retail news in context, analysis with attitude

Responding to one of Friday’s stories, MNB user Craig Espelien wrote:

I agree with your notion that it is a bit suspect that 90% of consumers will pay more for green products.  This is something called “The Research Trap” – it maps consumer actions to what they say they will do which is rarely the case when it comes to spending more money for a somewhat suspect claim.  Like organics, there is a small niche of the population who will pay more for this type of product – but 90% of the consumers – the mainstream consumer – actually only aspire to do as they say.  When they vote with their pocketbooks, it is usually to save a few shekels rather than live the altruistic lifestyle.




Last week, we took note of a Chicago Sun Times report about a market survey done by Scott Mushkin, managing director at New York-based Jefferies & Co, suggesting that Supervalu has raised its prices by six percent at its Jewel-Osco stores since it announced last spring that it was lowering the prices on thousands of items.

Ironically - or maybe not - the Jefferies report notes that the company’s profits have gone up at the same time as prices).

And I commented:

Supervalu may feel pressure to look good to the Wall Street community, which may be part of the reason that prices have gone up ... But you have to decide at some point whether you are going to look good on Main Street or look good to Wall Street. At some point, I suggested, it begins to look like the retailer is playing a shell game.

One MNB user wrote:

I have spoken with people at other SV retail banners such as Farm Fresh, Shaws, Acme who have all had experiences where prices have been raised to the point that they are no longer competitive. One of these banners who was higher than all competitors had just completed a price reduction program and when the margins began to dip, they were told to increase the prices and discuss the economic issues as a reason. Previous management, new management- same Albertson’s philosophy….raise prices, make money on the buy, consolidate centralize- cookie cutter stores from CA to FL…. You’d think they would have learned the first time.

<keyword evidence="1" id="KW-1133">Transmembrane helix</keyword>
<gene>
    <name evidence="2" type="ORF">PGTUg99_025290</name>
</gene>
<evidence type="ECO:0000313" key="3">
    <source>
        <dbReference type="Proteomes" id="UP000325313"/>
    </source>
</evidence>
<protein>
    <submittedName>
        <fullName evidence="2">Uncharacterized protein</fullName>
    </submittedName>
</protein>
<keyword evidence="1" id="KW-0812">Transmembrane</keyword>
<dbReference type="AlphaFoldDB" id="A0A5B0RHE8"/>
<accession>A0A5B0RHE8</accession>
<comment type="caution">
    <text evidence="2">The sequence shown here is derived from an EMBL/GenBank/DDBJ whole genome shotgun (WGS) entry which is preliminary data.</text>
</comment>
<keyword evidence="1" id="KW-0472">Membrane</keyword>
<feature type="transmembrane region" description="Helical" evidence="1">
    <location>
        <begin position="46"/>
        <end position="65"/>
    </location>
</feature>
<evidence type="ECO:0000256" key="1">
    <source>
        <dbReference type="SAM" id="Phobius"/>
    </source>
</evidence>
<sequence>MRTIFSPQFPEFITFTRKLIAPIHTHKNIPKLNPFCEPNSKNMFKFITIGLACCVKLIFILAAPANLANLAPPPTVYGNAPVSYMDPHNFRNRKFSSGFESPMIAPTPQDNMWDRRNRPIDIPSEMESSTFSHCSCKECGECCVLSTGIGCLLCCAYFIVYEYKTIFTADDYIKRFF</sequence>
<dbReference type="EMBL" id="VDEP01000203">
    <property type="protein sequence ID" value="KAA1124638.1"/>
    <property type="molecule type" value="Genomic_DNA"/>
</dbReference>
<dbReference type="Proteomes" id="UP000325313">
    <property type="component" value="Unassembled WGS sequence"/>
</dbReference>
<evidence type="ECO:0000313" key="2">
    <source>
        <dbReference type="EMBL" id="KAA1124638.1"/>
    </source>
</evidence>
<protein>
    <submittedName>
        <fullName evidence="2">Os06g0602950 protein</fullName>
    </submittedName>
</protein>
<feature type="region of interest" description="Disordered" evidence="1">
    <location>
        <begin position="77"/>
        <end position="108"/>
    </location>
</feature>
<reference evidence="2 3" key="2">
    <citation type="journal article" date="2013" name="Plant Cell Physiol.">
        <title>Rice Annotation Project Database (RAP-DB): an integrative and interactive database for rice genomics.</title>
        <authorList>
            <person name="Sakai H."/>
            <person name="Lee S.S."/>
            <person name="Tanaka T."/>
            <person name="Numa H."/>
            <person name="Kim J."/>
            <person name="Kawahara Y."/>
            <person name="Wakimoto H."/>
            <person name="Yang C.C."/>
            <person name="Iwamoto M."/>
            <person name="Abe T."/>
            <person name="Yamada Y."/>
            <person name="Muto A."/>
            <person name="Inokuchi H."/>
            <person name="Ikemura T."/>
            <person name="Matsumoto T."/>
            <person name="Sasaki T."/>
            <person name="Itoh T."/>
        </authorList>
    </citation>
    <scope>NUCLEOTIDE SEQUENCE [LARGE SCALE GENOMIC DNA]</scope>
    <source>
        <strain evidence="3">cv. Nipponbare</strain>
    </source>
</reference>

One MNB user was less than impressed with Supervalu:

Last night my wife went out, after a long day, to pick up a few things for lunch today.  She came back after about 45 minutes which was strange because we have a fairly new Shaw’s about ¼ mile from the house.  She was so pissed about the prices she drove 2 miles down the road to a new Super Wal-Mart.

I find it hard to believe that in this economic climate, with so much uncertainty for so many; a company would raise prices so noticeably.  It’s just really dumb!!! I predict the Shaw’s will be closed in a matter of months which is very unfortunate for EVERYONE!


And another MNB user chimed in:

You are correct-it’s a shell game. And it’s being played by Kroger and Safeway as well. They target the top 500 items in the store and lower the price, but take the price up on the remaining SKU’s to make up for the margin hit.




We continue to get emails responding to last week’s piece about men not paying enough attention to women, which means that they often to a lousy job of marketing to them.

One MNB user wrote:

I have been in the Produce Industry(fresh produce suppliers to retail) for 25 years. As a woman, a continuing minority in the industry, I can vouch that the men in the industry do not listen to what women what. Which is ironic considering that women buy 93% of all fresh products at retail.

MNB user Jim Hrovat wrote:

Great comment!  I must be a hell of a communicator. I'm a man and the father of seven children and 95% of my friends are women. I love it and wouldn’t have it any other way!
KC's View: